All material subject to strictly enforced copyright laws. © 2022 ITR is part of the Euromoney Institutional Investor PLC group.
Sponsored

Chile issues law regarding VAT on services

Sponsored by

sponsored-firms-pwc.png
horses-3723666.jpg

Some technical assistance and professional services will be subject to VAT from January 2023, due to a law reducing certain tax exemptions, as Rodrigo Winter Salgado of PwC Chile explains.

Under previous VAT law, VAT applied to the sale of tangible movable and immovable property by a habitual seller. It was also levied on certain services, mentioned in Article 20 section 3 and 4 of the Chilean Income Tax Law (mainly services related to industry, commerce, mining, insurance, and brokerage).

Services consisting of technical assistance provided either by individuals or corporations were not subject to VAT, since they are included in Article 20 section 5 of the Chilean Income Tax Law and not in section. 3 and 4.

Law No. 21.420/2022

On February 4 2022, Law No. 21.420/2022 was published in the Official Gazette, which reduces or eliminates certain tax exemptions. Therefore, pursuant to Article 6 of the law, “all” services will be subject to VAT. This implies that services included in Article 20 section. 5 of the Chilean Income Tax Law (mostly technical assistance and professional services) will also be subject to VAT.

Transitory Article 8 of Law N° 21.420/2022, states that this provision will enter into force for services rendered from January 1 2023 onwards.

Law No. 21.420/2022 also mentions that “professional companies” included in Article 42 section. 2 of the Law will be exempt from VAT even if they are subject to corporate income tax. In simple terms, Article 42 section 2 provides that certain companies formed by individuals or by other professional companies can decide whether they wish to pay payroll tax or corporate income tax. Regardless of the taxation regime they choose, they can be exempt from VAT.

Characterisation as a “professional company”

Prior to the enactment of Law No. 21.420/2022, characterisation as a professional company was only relevant to determine the taxpayer’s taxation regime (corporate income tax or payroll tax). However, since 2023 it will be also important to determine if VAT is applicable to the services being rendered.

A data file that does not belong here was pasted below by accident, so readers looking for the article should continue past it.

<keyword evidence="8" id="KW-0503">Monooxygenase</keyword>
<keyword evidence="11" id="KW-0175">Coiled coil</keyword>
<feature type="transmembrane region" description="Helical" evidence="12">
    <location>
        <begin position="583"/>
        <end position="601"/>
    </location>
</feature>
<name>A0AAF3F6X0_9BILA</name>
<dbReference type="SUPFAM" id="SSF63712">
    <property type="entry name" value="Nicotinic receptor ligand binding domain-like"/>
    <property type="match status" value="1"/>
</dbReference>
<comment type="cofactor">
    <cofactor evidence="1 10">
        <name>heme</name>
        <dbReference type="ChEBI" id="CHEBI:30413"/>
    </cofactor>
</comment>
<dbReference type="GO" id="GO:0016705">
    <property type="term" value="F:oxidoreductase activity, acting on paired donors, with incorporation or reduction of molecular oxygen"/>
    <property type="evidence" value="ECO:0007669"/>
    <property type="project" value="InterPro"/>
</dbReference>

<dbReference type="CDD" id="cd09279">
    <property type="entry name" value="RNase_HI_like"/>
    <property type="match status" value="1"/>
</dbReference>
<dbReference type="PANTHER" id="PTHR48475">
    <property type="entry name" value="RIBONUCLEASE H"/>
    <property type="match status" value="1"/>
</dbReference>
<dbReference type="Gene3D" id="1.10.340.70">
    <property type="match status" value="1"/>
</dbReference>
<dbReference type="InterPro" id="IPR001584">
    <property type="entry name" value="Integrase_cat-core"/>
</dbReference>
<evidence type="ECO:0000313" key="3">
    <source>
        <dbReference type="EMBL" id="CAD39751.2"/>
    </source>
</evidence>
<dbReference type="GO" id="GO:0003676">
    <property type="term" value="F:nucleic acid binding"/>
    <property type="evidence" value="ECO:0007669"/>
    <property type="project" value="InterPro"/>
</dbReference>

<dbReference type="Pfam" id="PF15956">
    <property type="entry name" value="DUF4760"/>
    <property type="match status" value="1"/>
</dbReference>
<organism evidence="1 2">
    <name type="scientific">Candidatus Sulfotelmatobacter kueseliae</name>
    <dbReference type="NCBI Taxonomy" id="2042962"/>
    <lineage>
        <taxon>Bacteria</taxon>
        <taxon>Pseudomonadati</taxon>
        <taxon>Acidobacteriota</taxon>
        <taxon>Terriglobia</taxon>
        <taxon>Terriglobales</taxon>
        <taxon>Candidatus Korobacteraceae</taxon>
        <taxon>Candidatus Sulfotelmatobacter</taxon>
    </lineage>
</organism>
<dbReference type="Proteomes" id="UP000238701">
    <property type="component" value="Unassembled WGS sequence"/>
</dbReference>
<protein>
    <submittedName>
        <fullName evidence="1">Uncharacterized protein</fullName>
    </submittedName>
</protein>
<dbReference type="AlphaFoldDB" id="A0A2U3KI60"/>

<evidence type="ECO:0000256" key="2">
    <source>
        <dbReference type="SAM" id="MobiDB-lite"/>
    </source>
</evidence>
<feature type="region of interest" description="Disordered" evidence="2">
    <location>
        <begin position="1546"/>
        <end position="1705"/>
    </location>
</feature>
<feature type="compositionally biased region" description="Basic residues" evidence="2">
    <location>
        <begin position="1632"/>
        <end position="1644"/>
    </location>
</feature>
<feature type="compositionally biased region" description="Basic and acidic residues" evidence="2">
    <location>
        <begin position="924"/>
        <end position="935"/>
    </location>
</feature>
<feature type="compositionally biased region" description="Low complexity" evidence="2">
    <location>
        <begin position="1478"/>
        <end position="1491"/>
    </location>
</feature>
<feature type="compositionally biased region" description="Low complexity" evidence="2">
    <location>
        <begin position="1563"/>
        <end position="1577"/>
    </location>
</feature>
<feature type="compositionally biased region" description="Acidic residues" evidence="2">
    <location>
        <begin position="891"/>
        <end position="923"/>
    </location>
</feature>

In this sense, Circular Letter No. 21/1991 and Exempt Resolution No. 1414/1978, both issued by the Chilean Internal Revenue Service (IRS), provide some guidance about the requirements in order to be characterised as a professional company. These are:

  • The company must not be a company by shares;

  • Its sole business purpose must be rendering professional services;

  • Services must be rendered by partners, associates or employees;

  • All partners must exercise its professions in favour of the company;

  • Partner professions must be identical, similar or complementary; and

  • Rather than issuing invoices, the professional company must always issue service fee documents including the phrase “professional company”.

This is a big change in terms of VAT applicable to professional services, and we are already seeing some companies reorganising in order to qualify as a professional company. Certainly, this new (old) concept will cause a certain level of discussion with the tax authorities.

more across site & bottom lb ros

More from across our site

The UN may be set to assume a global role in tax policy that would rival the OECD, while automakers lobby the US to change its tax rules on Chinese materials.
Companies including Valentino and EveryMatrix say the early adoption of EU public CbCR rules could boost transparency of local and foreign MNEs, despite the short notice.
ITR invites tax firms, in-house teams, and tax professionals to make submissions for the 2023 ITR Tax Awards in Asia-Pacific, Europe Middle East & Africa, and the Americas.
Tax authorities and customs are failing multinationals by creating uncertainty with contradictory assessment and guidance, say in-house tax directors.
The CJEU said the General Court erred in law when it ruled that both companies benefitted from Italian state aid.
An OECD report reveals multinationals have continued to shift profits to low-tax jurisdictions, reinforcing the case for strong multilateral action in response.
The UK government announced plans to increase taxes on oil and gas profits, while the Irish government considers its next move on tax reform.
War and COVID have highlighted companies’ unpreparedness to deal with sudden geo-political changes, say TP specialists.
A source who has seen the draft law said it brings clarity on intangibles and other areas of TP including tax planning.
Tax consultants say companies must not ignore financial transactions in their TP policies as authorities, particularly in the UK, become more demanding.